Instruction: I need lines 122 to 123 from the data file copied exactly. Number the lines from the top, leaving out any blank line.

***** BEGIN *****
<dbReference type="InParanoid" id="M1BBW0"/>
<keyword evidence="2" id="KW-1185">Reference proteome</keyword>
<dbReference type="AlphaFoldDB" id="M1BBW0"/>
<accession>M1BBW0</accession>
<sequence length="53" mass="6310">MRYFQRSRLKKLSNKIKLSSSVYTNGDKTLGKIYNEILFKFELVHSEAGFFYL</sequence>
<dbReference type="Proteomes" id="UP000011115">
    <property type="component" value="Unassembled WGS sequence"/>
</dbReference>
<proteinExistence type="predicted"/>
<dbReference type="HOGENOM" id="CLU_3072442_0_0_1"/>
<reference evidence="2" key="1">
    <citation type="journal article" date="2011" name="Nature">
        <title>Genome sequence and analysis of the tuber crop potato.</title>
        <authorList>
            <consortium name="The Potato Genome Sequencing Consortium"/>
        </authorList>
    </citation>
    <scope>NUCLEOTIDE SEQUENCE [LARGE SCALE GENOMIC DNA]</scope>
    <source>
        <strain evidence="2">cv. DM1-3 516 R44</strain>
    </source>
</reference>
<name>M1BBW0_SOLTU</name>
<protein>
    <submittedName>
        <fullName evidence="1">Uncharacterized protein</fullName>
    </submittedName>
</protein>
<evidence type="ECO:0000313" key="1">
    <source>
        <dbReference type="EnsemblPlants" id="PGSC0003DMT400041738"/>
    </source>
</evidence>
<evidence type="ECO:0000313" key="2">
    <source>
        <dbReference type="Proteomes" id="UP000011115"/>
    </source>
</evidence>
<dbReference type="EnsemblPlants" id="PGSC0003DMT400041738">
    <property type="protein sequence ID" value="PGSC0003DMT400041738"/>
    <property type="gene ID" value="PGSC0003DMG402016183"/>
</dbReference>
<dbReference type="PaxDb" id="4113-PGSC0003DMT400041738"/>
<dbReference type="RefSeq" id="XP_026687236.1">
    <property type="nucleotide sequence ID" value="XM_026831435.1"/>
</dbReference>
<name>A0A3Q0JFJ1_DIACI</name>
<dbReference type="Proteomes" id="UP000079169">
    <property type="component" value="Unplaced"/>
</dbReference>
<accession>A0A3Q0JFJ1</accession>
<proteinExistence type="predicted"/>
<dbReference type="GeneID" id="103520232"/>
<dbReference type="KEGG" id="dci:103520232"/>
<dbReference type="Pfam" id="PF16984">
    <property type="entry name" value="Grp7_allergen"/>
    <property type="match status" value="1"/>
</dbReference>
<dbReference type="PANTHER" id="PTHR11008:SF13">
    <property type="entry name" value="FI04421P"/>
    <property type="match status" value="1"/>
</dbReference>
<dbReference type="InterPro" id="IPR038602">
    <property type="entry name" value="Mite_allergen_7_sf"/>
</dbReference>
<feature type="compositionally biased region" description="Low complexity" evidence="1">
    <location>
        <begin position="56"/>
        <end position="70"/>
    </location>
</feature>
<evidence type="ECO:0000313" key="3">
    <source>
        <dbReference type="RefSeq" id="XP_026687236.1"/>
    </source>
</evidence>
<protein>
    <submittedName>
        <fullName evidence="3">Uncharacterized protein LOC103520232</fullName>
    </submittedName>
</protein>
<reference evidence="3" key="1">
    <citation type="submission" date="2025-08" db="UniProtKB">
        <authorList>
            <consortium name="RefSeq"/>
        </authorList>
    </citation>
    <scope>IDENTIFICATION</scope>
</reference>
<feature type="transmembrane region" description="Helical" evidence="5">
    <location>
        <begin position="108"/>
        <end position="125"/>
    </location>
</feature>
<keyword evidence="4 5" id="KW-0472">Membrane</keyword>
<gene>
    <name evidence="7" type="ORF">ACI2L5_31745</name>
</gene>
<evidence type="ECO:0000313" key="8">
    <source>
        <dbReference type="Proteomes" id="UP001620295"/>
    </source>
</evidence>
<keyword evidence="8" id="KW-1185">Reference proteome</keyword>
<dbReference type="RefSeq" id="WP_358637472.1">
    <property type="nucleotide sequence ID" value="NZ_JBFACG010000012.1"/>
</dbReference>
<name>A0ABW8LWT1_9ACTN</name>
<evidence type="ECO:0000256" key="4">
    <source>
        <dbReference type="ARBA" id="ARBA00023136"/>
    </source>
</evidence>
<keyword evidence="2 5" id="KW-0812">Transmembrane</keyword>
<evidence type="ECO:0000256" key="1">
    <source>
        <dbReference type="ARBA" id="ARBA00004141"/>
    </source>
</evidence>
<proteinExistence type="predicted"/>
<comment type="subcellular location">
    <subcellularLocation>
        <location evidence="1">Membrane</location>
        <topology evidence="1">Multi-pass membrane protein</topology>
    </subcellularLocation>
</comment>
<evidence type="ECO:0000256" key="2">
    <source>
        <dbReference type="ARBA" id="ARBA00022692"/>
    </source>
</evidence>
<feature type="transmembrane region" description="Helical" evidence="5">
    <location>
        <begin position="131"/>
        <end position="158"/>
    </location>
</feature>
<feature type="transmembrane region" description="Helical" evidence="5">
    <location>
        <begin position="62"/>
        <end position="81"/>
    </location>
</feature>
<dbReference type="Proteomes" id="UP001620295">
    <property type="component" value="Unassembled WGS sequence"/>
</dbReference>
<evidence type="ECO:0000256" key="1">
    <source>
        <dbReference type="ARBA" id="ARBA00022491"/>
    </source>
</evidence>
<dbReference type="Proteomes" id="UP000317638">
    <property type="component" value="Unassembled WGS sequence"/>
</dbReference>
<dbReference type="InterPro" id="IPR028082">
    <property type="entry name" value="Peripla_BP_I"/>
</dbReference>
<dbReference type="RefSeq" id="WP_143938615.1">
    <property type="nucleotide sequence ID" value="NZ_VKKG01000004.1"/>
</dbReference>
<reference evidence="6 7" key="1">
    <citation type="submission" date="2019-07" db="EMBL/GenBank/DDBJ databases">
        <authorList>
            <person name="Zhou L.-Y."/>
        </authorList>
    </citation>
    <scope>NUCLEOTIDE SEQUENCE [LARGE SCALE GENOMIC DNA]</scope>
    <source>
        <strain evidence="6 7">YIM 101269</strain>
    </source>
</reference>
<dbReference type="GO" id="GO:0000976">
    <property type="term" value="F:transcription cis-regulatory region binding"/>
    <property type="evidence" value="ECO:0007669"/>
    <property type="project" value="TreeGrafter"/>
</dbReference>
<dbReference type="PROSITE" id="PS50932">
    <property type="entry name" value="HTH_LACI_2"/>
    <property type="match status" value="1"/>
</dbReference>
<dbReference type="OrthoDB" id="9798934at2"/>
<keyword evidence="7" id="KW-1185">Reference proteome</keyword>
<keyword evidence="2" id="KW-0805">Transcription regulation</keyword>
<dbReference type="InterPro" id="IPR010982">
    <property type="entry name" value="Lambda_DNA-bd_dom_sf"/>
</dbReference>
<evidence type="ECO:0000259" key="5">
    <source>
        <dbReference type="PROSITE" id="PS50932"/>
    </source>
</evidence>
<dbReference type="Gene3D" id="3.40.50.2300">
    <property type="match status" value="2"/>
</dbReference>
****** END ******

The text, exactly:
<comment type="subcellular location">
    <subcellularLocation>